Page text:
The more precise, accurate, and timely state surveys in the Gulf of Mexico can provide the critical information on recreational landings needed to meet the requirements of federal fisheries management. While we are encouraged that NMFS has committed to reviewing MRIP-FES and working with the Gulf States Marine Fisheries Commission and the states to resolve differences and prioritize state surveys, we are disappointed in NMFS’ lack of urgency in making the transition. The Magnuson-Stevens Act requires management measures to be based on BSIA. We are very disappointed that MRIP-FES remains BSIA, despite the substantial errors NMFS has uncovered. Assuming NMFS does modify MRIP-FES after the completion of its pilot study, as it appears they will have to, it would be the third major change to the overall MRIP program in less than 20 years. Clearly, MRIP has failed, and it is time to move away from it.

Furthermore, the stock assessments conducted by NMFS continue to lack accuracy, timeliness, and even fiscal efficiency. At the last Gulf Council meeting, it was announced that SEDAR 74, the research track stock assessment for red snapper, failed its review workshop. To make matters worse, NMFS continues to disregard the most comprehensive fishery-independent study this nation has ever produced, the congressionally-directed, $10 million Great Red Snapper Count (GRSC)—which has passed peer-review.6 We understand the concern that the GRSC is a “single point estimate” compared to the historical data collected by NMFS, but at some point, NMFS must begin utilizing these improved estimates to create a more accurate assessment—and move into the modern age.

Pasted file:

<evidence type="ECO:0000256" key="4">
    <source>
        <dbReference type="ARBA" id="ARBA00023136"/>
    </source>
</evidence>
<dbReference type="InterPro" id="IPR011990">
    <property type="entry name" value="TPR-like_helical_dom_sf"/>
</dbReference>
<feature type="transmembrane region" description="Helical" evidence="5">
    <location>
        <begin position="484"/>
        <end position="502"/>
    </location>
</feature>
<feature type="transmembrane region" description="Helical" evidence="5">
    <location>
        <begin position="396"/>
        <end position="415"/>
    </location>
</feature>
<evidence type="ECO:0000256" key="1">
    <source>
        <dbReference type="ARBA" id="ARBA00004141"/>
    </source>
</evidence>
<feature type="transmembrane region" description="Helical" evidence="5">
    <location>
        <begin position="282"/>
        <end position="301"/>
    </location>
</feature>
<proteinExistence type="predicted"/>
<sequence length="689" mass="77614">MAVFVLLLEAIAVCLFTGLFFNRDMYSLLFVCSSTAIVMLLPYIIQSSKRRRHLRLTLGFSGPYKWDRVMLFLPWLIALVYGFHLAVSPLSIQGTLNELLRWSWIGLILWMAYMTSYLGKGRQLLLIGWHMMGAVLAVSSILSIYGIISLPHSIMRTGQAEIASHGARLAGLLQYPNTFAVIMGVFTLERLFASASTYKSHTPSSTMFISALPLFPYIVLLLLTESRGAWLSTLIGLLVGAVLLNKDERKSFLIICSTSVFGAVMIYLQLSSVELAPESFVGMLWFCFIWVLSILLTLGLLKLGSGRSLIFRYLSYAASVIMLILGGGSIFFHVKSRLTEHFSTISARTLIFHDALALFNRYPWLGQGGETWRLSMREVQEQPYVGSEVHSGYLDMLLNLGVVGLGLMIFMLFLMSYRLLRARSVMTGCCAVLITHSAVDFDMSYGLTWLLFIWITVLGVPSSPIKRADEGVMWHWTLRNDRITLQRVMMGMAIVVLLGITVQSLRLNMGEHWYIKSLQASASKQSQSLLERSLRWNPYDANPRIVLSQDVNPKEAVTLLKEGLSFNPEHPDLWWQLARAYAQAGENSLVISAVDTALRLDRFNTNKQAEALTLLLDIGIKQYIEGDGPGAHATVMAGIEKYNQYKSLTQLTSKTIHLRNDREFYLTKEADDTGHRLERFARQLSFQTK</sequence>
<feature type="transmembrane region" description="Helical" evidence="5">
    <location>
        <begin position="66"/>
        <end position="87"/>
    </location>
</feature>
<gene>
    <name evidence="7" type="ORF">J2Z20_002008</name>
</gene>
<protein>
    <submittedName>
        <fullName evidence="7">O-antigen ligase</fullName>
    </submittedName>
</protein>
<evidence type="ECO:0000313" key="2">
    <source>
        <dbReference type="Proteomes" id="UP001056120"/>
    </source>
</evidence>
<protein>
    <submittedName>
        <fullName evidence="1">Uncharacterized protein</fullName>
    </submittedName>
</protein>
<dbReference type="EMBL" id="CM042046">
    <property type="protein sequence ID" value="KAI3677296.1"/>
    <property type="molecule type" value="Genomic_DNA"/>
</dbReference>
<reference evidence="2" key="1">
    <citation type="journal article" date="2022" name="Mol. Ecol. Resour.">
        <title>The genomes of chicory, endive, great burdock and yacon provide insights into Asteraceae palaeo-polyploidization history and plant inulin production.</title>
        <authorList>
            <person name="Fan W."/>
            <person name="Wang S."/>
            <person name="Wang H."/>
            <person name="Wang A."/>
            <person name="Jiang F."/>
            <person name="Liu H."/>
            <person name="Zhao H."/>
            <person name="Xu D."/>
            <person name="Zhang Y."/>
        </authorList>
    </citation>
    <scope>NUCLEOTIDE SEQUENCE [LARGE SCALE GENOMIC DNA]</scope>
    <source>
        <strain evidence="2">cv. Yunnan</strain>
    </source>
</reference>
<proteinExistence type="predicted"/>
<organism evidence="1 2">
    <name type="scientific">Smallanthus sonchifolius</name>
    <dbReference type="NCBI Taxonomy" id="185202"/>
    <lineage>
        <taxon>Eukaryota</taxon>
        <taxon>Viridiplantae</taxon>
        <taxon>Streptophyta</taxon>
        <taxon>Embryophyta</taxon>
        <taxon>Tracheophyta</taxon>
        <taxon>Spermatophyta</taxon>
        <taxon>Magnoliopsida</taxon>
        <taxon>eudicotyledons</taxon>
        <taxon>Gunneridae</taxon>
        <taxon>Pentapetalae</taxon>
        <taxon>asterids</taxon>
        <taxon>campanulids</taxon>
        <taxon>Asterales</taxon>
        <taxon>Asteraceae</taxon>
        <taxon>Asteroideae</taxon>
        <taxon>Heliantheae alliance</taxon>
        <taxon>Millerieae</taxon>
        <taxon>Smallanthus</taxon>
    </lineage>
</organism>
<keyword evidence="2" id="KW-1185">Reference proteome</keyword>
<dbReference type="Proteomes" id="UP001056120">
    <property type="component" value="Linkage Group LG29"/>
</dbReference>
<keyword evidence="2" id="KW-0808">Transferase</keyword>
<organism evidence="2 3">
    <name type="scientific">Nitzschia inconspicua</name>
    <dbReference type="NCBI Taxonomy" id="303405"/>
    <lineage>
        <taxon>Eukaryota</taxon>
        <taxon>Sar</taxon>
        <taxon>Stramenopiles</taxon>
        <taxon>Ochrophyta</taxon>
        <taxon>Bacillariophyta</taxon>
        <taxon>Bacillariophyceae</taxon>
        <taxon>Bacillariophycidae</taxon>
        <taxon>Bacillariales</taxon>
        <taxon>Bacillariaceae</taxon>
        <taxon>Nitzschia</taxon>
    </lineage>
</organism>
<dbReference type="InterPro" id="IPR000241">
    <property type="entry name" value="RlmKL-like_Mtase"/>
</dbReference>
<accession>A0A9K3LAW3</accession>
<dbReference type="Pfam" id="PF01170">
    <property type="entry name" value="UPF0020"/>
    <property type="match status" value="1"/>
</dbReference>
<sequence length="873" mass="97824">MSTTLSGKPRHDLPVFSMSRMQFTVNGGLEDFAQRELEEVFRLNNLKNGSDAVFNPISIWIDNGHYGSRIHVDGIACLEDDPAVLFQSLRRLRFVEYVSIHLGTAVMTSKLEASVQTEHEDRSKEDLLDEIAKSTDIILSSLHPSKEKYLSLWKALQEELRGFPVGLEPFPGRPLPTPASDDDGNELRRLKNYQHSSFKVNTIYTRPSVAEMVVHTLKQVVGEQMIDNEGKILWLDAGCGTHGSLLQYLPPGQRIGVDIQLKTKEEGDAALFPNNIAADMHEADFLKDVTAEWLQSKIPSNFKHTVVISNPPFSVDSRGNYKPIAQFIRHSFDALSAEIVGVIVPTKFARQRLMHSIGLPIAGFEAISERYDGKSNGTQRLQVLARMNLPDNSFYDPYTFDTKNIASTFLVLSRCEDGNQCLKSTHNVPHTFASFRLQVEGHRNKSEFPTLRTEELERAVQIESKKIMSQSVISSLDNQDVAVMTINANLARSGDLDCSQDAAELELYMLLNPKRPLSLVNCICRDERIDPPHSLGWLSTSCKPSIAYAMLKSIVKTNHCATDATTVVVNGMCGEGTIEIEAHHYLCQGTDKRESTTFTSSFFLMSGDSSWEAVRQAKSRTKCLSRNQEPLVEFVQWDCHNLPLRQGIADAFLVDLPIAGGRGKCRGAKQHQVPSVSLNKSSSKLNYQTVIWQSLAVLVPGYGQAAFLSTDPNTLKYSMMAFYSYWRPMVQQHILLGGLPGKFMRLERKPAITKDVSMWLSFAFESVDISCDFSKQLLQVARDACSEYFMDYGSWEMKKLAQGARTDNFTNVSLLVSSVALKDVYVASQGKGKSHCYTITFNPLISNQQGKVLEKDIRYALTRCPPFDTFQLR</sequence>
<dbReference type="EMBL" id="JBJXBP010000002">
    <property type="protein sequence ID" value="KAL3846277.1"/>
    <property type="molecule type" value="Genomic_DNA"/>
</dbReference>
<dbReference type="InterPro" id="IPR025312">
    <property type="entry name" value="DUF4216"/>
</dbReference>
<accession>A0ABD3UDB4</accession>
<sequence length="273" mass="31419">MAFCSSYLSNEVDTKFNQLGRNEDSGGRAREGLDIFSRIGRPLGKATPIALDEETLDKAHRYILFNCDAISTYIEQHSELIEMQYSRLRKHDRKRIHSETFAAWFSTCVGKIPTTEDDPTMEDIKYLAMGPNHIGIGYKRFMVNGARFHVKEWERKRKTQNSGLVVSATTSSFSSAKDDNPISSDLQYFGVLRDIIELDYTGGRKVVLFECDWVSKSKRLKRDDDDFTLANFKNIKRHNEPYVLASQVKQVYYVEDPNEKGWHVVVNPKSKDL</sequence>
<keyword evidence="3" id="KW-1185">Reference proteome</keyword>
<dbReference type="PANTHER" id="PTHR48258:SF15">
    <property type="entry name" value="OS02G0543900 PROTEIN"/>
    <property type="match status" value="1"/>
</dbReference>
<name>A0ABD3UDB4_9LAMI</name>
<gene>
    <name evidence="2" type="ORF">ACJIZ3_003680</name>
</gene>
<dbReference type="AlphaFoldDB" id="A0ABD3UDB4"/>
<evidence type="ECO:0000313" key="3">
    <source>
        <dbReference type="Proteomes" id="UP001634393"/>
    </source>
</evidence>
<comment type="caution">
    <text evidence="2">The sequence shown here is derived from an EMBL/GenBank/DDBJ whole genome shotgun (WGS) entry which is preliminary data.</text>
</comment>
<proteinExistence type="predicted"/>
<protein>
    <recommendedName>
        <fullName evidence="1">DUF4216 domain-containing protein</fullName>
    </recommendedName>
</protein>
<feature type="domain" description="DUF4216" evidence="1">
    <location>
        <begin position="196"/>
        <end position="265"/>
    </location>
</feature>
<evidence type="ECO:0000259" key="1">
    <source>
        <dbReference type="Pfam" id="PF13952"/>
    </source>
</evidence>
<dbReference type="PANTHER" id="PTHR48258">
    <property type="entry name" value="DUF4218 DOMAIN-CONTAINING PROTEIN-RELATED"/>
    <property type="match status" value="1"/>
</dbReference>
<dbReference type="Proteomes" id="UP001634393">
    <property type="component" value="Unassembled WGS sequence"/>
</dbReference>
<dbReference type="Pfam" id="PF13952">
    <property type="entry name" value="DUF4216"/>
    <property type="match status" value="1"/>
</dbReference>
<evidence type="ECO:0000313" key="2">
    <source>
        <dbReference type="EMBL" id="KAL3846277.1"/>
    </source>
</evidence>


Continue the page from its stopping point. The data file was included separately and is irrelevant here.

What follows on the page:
As time progresses, more and more data comparable to the GRSC will become available, and it will no longer be a single point estimate. Congress continues to support other such improved surveys, such as the South Atlantic Great Red Snapper Count. This appears to be a sound model for the future of fishery- independent surveys. Given the current failure to use the GRSC in any meaningful way in the Gulf, we have substantial concerns with how NMFS will utilize, if at all, the significant investment of public funds for similar comprehensive fishery-independent studies that are currently ongoing, such as the previously mentioned South Atlantic Great Red Snapper Count and the Gulf’s Great Amberjack Count.

The continued insistence on using poor models and questionable data over more accurate, comprehensive, absolute abundance estimates—as well as the consistent inability to complete stock assessments on time—calls into question whether NMFS should be conducting stock assessments at all. A better approach would be to use those funds to contract assessments out to academic and research institutions that are not wed to building upon and defending previous, poorly-performing stock assessment models. These third-party entities could provide substantial efficiency improvements in accuracy, timeliness, and costs.

In closing, it is worth noting that this is an opportunity for NMFS to significantly modernize fisheries management. First, while the overall MRIP system continues to fail at providing the necessary data for management, states are already showing their ability to successfully collect and provide it. NMFS can—and should—assist states in taking the lead. Second, NMFS’s fishery independent surveys also fail to provide the necessary data for creating timely and accurate stock assessments. Again, there is a solution: studies like the GRSC provide a clearer snapshot of what is in the water. The question should not be how to plug this fishery-independent information into existing flawed models, but rather “How do we use the GRSC and similar studies to set the benchmark for creating new models and data streams going forward?”

We realize and appreciate the complexities of fisheries management off our coasts. We also see opportunities to address those challenges with real solutions, and we look forward to working with you and NMFS on solutions that ensure the health and sustainability of our marine resources for future generations.